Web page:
• CUBIC – Is a corner option intended to smooth out the discontinuity of strain results between adjacent elements. Like the BILINEAR method it extrapolates strain to the corners using the element interpolation functions. Then it uses grid displacements and rotations to curve-fit a cubic equation that is used to adjust the linear corner strains. In the example of a linear varying moment in the cantilevered shell model, the grid point rotations will vary across the element so the curve fit gives the correct linear variation of strain curvature across the element, which translates to a linear varying stress. There is still some discontinuity of strain from element to element, but it is less than with the CORNER method.

Again, mesh refinement and nodal averaging can be used to minimize strain discontinuity.

• SGAGE – This method is similar to the CUBIC. But in-plane strains and curvatures are calculated independently for the cubic equation. First strains are calculated in the u and v and diagonal u-v directions at each grid point. The state of in-plane strain at the grid point is calculated using rosette strain gauge equations. Grid strain curvatures are done similarly. In the example of a linear varying moment in the cantilevered shell model, a non-constant strain variation is obtained across each element, however the accuracy is not as good as the CUBIC method. The SGAGE method is not recommended for most cases.

Later in FEMAP during postprocessing you can control how FEMAP converts the results from pure data at element centroids, corners, and nodes to the actual continuous graphical representation. There are three options to convert the data&colon; Average, Max Value, and Min Value.

If Average is on, FEMAP will take an average of the surrounding values to obtain a result, whereas Max or Min Value will just use the max or min value, respectively, of the pertinent surrounding locations. The Min Value option should only be used when performing contours for vectors where the minimum values are actually the worst case, such as safety factor or large compressive stresses.

Best regards,

Blas.

Blas Molero Hidalgo, Ingeniero Industrial, Director
IBERISA • 48004 BILBAO (SPAIN)
WEB: http://www.iberisa.com
Blog Femap-NX Nastran: http://iberisa.wordpress.com/

Creator

# Re: Nodal Stress/Elemental Stress and the Derivation Thereof

Creator

Dear Blas

I did some more investigating prior to your reply and learned this, which I believe to be correct:

Here are the explanations of stress results most important for linear static load cases with respect to common plate elements including those with mid-side nodes, (quadratic).  I am not sure that the descriptions below apply to methods employing shape functions of higher order such as CUBIC and SGAGE options but I suspect they do.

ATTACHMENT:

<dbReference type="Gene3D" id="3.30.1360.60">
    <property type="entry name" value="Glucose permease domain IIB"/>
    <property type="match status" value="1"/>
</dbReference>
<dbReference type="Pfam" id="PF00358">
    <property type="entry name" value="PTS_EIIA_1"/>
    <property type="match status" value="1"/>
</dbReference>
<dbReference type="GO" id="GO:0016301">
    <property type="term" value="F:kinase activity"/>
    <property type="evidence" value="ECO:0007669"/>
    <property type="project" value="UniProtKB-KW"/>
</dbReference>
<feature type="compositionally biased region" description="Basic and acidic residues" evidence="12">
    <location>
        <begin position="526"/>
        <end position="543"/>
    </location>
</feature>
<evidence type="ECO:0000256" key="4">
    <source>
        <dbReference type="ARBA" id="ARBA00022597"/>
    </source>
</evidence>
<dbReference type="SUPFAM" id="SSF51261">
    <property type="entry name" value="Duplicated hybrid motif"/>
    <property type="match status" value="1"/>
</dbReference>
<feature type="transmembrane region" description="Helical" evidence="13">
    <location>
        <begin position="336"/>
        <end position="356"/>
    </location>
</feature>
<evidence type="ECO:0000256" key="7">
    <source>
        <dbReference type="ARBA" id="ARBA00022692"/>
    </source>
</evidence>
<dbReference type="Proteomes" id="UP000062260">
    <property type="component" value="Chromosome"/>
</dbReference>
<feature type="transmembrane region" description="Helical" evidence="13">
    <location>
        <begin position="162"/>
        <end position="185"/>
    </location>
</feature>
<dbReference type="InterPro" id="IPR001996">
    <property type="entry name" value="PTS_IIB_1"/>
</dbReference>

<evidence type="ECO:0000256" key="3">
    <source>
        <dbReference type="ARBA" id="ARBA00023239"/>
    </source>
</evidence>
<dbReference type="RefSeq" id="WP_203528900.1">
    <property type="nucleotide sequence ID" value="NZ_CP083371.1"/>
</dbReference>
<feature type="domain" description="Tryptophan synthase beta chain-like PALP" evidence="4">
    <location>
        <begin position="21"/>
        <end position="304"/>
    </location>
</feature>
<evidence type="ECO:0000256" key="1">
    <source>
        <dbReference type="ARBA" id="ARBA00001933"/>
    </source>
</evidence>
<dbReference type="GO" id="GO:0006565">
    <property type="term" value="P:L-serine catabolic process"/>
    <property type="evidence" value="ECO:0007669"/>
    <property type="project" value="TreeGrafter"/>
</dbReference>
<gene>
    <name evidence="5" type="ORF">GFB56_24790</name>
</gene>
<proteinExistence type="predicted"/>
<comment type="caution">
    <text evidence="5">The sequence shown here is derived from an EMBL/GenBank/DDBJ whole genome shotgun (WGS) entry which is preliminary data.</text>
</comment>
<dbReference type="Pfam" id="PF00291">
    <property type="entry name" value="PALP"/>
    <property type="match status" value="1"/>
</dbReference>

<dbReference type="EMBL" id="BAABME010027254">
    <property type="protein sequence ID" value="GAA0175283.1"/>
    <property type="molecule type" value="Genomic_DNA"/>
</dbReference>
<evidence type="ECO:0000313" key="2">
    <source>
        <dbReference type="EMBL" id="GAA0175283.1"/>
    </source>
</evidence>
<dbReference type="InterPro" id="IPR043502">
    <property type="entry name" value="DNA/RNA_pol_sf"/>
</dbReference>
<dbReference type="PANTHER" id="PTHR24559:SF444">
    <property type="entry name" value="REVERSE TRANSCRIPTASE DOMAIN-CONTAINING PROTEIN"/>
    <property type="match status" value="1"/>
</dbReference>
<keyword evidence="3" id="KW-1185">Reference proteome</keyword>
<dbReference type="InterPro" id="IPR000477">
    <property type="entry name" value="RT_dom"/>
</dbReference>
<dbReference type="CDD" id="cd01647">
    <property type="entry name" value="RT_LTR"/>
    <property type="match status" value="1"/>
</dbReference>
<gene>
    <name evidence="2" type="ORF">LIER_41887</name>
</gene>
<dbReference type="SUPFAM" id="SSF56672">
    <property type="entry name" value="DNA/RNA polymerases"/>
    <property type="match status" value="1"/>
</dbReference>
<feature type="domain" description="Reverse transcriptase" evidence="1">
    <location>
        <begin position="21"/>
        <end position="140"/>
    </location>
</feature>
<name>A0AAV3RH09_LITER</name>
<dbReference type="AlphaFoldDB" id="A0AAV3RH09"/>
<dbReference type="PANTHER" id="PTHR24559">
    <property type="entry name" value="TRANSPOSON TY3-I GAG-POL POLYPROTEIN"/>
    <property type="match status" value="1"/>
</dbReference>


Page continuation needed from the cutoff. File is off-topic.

Case 1)  Elemental Stress w/Average Centroid Only:  This case produces elemental stresses which are the average of the Gaussian point values extrapolated to the element centroid, (they may or may not be extrapolated to the centroid; not sure about that).

The nodal stresses are the averages of the element centroid stresses; an average of an average.  The common node of four rectangular elements will have the same value.

Case 2)  Elemental Stress w/Averaging:  As before, this case produces elemental stresses which are the average of the Gaussian point values extrapolated to the element centroid, (again they may or may not be extrapolated to the centroid), so the elemental stresses do not vary for these two cases.

The nodal stresses which are produced are the average of the Gaussian point values extrapolated to the nodes.  The common node of four rectangular elements will have the same value.

But the common node of the same four elements for Cases 1 and 2 will vary by some amount because Case 1 nodal results are the average of the element centroidal stress and Case 2 nodal results are the average of the extrapolated Gaussian stresses.

Case 3) Element Stress w/No Element Averaging:  This is the case whose contour appears choppy.  There is no smoothing.  The elemental stresses are obtained in the same way and are the same as the first two cases.  The nodal stresses reflect the true corner values which are the Gaussian point values extrapolated back to the nodes without averaging.  There will be no common nodal values.  This case can be valuable for assessing convergence.

Nodal stresses will always be smoothed/averaged and the common nodes of adjacent elements will share nodal values.  The cases with Average Centroid Only and with Averaging, reflect the same nodal values as Case one and Case two above, respectively.